Los Angeles, California
Recommendation: 3 stars (out of 5)
At the end of 2008, the organization that produces the Grammy awards opened a museum at the new L.A. Live complex next to the Staples Center in downtown Los Angeles. I had not heard about the museum before coming to the area, but when I saw a mention for it in a travel magazine, I thought, “What the heck. It’s two blocks from my hotel, I ought to see it.”
That they were offering discount tickets cemented my interest in visiting.
Although I’m a pop culture junkie, most of my interest is in television, not music. And I was ultimately indifferent about the other museum of pop music that I visited--Seattle’s Experience Music Project. It seemed a little too focused on impressing the visitor with its high-tech headsets and stations and overwhelming visitors with its depth of music trivia. I visited late in the day and felt overwhelmed by both the quantity of information and its excessively high price.
Based on that, plus my belief that the Grammy Museum was really just a creation to fill a space in the LA Live project, I wasn’t expecting much. Given these low expectations, the museum more than exceeded them.
The museum had a clear and simple story to tell: how records get made and recognized. The museum opens with a dramatic video welcome, which leads into the story of the background of the Grammys—that is, how music gets recognized. But the rest of the bulk of the permanent exhibition really focuses on how records get made. Part of this explores the different genres of music and how they emerged. Part of the exhibit focuses on the technical aspects of recording, and includes a room that presents the major innovations in recording by playing simulations of recordings in the gramophone, mono, stereo, surround sound, and MP3 formats. That seemed like an effective use of exhibition technology, as was the simulation of some of the most famous recording studios in the world. Another part of the exhibit explained the recording process, and still other parts explained the contributions of different professionals to the success of a record. Although the exhibit did not go deep, it did provide complete coverage.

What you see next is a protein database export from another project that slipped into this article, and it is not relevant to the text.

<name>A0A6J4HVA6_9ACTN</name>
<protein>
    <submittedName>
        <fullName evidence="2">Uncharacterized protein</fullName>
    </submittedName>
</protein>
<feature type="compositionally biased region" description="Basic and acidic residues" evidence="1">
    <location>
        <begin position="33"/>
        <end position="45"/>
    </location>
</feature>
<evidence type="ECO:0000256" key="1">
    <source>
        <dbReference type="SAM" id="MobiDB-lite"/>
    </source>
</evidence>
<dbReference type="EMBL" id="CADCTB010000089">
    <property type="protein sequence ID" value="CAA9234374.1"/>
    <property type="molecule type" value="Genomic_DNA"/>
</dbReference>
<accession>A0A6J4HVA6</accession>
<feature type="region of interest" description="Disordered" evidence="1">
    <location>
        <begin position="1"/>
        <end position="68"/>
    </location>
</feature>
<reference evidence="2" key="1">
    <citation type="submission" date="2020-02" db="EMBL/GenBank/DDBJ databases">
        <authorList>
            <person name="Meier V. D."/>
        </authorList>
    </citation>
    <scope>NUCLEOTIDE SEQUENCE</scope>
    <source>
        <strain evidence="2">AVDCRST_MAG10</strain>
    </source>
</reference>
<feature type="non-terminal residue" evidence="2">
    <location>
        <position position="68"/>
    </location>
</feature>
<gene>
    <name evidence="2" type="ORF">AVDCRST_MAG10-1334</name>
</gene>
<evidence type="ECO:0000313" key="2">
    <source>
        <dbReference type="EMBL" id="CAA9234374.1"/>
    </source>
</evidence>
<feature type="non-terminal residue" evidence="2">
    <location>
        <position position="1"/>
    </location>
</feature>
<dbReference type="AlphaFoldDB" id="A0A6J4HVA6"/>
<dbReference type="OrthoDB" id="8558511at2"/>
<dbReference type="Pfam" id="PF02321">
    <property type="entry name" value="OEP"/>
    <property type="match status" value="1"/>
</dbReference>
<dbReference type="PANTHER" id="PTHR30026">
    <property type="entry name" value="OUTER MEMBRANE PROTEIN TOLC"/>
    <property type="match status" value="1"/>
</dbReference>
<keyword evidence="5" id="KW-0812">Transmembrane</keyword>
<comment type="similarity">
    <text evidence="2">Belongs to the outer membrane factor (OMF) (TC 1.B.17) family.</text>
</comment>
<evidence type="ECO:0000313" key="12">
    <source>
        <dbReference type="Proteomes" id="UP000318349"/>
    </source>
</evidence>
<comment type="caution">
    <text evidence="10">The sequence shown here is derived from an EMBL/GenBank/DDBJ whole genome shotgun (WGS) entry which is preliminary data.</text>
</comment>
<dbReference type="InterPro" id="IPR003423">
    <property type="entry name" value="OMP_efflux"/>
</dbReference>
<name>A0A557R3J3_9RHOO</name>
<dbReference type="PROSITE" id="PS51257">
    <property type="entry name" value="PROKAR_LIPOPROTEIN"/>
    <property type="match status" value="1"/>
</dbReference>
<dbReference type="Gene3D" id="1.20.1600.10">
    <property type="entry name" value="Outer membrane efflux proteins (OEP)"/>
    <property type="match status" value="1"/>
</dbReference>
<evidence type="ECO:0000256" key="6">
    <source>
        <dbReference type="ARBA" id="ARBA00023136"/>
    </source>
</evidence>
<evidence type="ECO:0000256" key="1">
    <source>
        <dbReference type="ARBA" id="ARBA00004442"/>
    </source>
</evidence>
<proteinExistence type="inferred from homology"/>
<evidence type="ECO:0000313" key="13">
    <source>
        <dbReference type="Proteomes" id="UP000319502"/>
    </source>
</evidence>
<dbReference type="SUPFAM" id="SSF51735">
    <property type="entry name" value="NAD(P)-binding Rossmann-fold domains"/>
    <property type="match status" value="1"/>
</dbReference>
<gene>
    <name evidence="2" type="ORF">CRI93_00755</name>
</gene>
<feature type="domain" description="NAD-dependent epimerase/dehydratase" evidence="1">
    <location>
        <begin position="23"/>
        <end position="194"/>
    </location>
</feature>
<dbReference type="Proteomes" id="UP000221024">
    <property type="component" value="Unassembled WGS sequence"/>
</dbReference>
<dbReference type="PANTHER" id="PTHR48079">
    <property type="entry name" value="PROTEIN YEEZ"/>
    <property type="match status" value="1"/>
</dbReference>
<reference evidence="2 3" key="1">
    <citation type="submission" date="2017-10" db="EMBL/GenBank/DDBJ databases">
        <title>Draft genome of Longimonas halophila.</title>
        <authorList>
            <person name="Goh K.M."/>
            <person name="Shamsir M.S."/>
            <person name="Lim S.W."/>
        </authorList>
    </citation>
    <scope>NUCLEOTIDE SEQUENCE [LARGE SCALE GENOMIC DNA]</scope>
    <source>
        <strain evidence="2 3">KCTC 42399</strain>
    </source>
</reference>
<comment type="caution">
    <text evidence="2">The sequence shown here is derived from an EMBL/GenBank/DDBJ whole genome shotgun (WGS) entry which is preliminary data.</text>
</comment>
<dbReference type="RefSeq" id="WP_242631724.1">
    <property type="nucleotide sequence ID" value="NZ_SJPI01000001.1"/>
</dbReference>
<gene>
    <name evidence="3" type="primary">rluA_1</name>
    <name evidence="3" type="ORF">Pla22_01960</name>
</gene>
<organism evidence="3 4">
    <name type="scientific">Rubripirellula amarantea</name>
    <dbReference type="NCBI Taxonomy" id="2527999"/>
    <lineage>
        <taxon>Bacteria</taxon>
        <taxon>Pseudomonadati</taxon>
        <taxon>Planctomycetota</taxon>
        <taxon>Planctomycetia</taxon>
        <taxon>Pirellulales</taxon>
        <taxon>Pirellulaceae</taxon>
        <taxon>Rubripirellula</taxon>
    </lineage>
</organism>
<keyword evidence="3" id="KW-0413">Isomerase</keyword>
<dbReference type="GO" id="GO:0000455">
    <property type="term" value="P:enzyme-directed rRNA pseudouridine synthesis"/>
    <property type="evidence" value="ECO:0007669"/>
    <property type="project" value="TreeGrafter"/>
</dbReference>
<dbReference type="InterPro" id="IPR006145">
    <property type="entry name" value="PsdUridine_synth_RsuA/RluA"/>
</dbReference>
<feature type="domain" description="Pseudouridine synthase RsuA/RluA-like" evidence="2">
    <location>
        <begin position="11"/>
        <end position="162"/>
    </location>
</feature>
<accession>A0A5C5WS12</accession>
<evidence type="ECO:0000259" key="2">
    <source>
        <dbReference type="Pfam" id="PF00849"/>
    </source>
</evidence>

What was most interesting, and pleasantly surprising, was that the museum provided balanced coverage of the subject—that is, it provided not only the good part of the story, but the less than pleasant parts. For example, the display on 50 years of the Grammy awards explained some of the controversies that arose over the years, including boycotts by artists in genres who felt that their genres were ignored by the Academy. Similarly, a temporary exhibit on controversy in recordings acknowledged some of the less than pleasant moments in the history of records with a cause.
All in all, the museum provided a clear, well-explained overview of the recording industry and provides the average listener with the background needed to understand the Grammys and appreciate all the effort that goes into recording. And it does this by making effective use of objects and photos, appropriate integration of technology (without some of the gizmos that don’t really seem to add much at similar facilities), and without overwhelming the visitor.
As a visitor, I was entertained and as a student of museum exhibitions, I picked up a few tricks.